This week in Bethlehem history: Tank Park
Friendship Park, 231 East North St., has heard the shouts and cries of children at play for well over 120 years.
As one of Bethlehem's many different playgrounds, surely there's nothing more to it than what's obvious: recreation. But for this lot of land still known by many as "Tank Park," its past holds more than meets the eye.
The park, nestled tightly in a North Bethlehem neighborhood, is not your average playground. What other park can claim direct ties to the city's early water supply, the Great Depression and shockingly, even death? While not officially a park until 1890, Tank Park's roots go much deeper.
Though it seems of little significance today, a great concern for early pioneers was finding an ample supply of pure water. When the Moravians settled here in 1741, they built their community above a large spring which provided Bethlehem with water for almost 200 years. In fact, it wasn't until 1912, when the spring became contaminated, that another source had to be found.
Initially the water was carried uphill by bucket. This arduous task was put to an end quickly with the construction of the water works, begun in 1754 and completed by 1762.
The system, designed by Johann Christensen and John Böhner, forced water through pipes up the steep hill into a wooden reservoir located where Central Moravian Church now stands. From this tower, water was distributed throughout Bethlehem.
The wooden water tower was in use until 1802, when it was replaced by an octagonal stone reservoir. This new reservoir served Bethlehem until 1832, and then it became necessary to supplement it with smaller reservoirs scattered throughout the growing community.
In 1872 an iron storage tank, considerably larger than the other reservoirs, was erected on a high spot of land on North Street. This is the event from which Tank Park finds its origins, and where our story begins.
On an interesting side note, a routine cleaning and repainting of this tank in 1883 led to the discovery of 10 fish and several crabs living inside it. The aquatic specimens, all "alive and kicking," were transferred to the aquarium of Bethlehem photographer P. Leidigh Gross.
In 1889 the borough council authorized a new iron tank to be built on the North Street lot. The new standpipe was increased in height in order to supply water to the upper stories of homes located on Market Street, Broad Street, North Street and other areas with high elevations.
The standpipe, 50 feet high, 50 feet in diameter and containing 800,000 gallons of water, is the same tank that many residents still can recall. However, few, if any, Bethlehemites know that this tank played host to a terrible tragedy.
Early one October morning in 1889, the monotonous sound of tapping, which had become familiar during the erection of the standpipe, was suddenly and horribly interrupted by a loud crash, spreading fear and panic throughout the neighborhood. An appalling accident had occurred.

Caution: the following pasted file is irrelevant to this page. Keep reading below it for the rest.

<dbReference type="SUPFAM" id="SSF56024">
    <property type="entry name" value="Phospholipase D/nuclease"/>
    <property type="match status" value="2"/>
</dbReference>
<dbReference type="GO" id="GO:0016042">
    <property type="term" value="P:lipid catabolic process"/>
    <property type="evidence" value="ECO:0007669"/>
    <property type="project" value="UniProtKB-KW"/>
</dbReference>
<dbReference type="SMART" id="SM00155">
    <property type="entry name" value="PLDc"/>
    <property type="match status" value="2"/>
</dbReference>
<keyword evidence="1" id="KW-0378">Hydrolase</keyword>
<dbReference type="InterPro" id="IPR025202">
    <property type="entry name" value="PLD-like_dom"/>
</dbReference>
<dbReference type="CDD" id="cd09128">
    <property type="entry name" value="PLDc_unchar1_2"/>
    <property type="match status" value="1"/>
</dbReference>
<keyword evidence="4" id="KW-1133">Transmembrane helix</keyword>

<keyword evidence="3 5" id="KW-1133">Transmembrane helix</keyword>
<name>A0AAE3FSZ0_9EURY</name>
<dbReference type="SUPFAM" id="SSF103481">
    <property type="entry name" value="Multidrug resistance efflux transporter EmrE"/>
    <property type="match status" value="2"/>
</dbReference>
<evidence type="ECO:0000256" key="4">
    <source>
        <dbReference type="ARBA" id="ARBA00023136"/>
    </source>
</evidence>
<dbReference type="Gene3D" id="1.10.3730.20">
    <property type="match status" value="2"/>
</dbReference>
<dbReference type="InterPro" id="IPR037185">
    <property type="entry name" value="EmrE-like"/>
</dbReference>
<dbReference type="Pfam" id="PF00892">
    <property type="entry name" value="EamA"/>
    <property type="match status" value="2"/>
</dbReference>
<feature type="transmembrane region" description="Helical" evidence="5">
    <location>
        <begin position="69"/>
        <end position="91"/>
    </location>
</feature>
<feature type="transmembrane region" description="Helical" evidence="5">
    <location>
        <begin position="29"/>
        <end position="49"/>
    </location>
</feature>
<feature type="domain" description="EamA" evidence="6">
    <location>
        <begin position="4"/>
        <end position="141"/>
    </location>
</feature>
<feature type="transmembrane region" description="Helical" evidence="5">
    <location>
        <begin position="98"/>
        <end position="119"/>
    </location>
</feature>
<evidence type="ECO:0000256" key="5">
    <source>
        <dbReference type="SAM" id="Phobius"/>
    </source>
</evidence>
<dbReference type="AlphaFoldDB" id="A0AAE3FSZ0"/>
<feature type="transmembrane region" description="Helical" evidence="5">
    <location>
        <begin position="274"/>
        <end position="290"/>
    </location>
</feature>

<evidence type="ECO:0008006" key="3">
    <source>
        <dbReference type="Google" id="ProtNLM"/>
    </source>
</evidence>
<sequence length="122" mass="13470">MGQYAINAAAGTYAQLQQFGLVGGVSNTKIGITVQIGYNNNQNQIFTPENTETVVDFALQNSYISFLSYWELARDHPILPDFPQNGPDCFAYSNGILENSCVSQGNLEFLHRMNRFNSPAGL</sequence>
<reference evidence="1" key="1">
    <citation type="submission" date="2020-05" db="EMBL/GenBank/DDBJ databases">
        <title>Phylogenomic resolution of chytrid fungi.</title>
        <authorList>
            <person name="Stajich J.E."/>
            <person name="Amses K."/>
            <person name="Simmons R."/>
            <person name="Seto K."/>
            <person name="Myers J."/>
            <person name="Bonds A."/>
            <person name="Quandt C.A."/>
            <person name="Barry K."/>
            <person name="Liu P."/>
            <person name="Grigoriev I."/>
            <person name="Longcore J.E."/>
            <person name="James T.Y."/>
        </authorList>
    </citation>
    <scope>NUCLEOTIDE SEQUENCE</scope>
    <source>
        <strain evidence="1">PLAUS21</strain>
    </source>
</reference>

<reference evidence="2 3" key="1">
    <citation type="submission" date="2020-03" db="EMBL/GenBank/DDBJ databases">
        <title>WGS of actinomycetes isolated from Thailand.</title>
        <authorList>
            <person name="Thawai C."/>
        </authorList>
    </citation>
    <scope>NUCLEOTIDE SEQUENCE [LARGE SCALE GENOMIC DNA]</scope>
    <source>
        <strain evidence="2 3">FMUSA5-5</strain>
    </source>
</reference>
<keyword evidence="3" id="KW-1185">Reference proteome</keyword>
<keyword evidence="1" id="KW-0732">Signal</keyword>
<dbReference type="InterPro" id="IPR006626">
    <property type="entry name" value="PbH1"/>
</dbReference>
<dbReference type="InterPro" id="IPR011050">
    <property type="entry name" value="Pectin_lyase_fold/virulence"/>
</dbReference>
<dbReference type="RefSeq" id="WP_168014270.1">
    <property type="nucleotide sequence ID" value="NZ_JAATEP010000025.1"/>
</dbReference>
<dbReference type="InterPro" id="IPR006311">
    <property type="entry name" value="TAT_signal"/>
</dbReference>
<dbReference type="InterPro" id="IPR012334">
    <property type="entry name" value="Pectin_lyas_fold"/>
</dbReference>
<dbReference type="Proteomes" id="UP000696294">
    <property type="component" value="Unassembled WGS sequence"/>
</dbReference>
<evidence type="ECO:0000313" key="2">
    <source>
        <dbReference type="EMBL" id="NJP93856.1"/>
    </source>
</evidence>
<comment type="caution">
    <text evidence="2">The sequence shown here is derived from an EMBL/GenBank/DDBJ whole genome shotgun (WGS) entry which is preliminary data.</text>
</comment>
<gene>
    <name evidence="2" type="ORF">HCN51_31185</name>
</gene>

Scaffolding inside the tank, under which a dozen men worked, suddenly gave way, plummeting eight crewmen to the bottom of the reservoir – a distance of 40 feet. As if this were not enough, their heavy tools and forges came crashing down on top of them.
Foreman George W. Murphy and Louis Rayeur, a young apprentice, both died as a result of the mishap. Others suffered broken arms, legs and jaws. The deaths were ruled an accident, caused by too much weight placed on the interior scaffolding.
In April 1890, the Globe Times announced that for the people's pleasure the reservoir lot would no longer serve as a cow pasture. Under the care of Bethlehem's water committee, the land was graded and improved. Gravel walks were laid out and more than 60 shade trees were planted on Arbor Day. Bethlehem had a new public park.
In 1919, James C. McIntyre, master of the old South Side Market, opened an indoor market at Tank Park. For a brief period it was called the "Tank Park Market," but over time the park had developed an unfavorable reputation and merchants strenuously rejected the name.
By the early 1930s, the park had become an eyesore and an embarrassment to the city. What once was a lovely spot from which to enjoy nature was now nothing but a mound of dirt and a trash dump; a prime spot for mischief and crime.
In the spring of 1932, the park was transformed once again into a beautiful place where kids could play and anyone could come to find rest. Best of all, the project was accomplished with little cost to the city.
In Depression-era Bethlehem, the project provided much needed work for the unemployed, who were supplied and paid by the Family Welfare Association and the Woman's Club. Paths were laid out, flower beds made and benches were placed here and there. Retaining walls and steps made of mountain stone were also built. The walls are still standing to this day, a testament to their great craftsmanship.
In the time between the Great Depression and today, countless children have spent carefree days playing at Tank Park. For years Tank Park hosted Franklin School's annual May Day celebrations.
During the 50s, 60s, and 70s, more than likely the heyday of public parks, kids enjoyed playing games of basketball, ping-pong and box hockey. Movies were once projected on the side of the tank, much to the enjoyment of neighborhood families.
The huge water tank, from which the park received its name, was finally razed in 1965. The 70s brought additional improvements to the playground, and the park was rededicated with a new name, "Friendship Park."
Though there hasn't been a water tank on the property in more than 45 years, locals still fondly call the playground by its old name, "Tank Park," a name steeped in history.
Please share your memories of Tank Park by writing to me at email@example.com.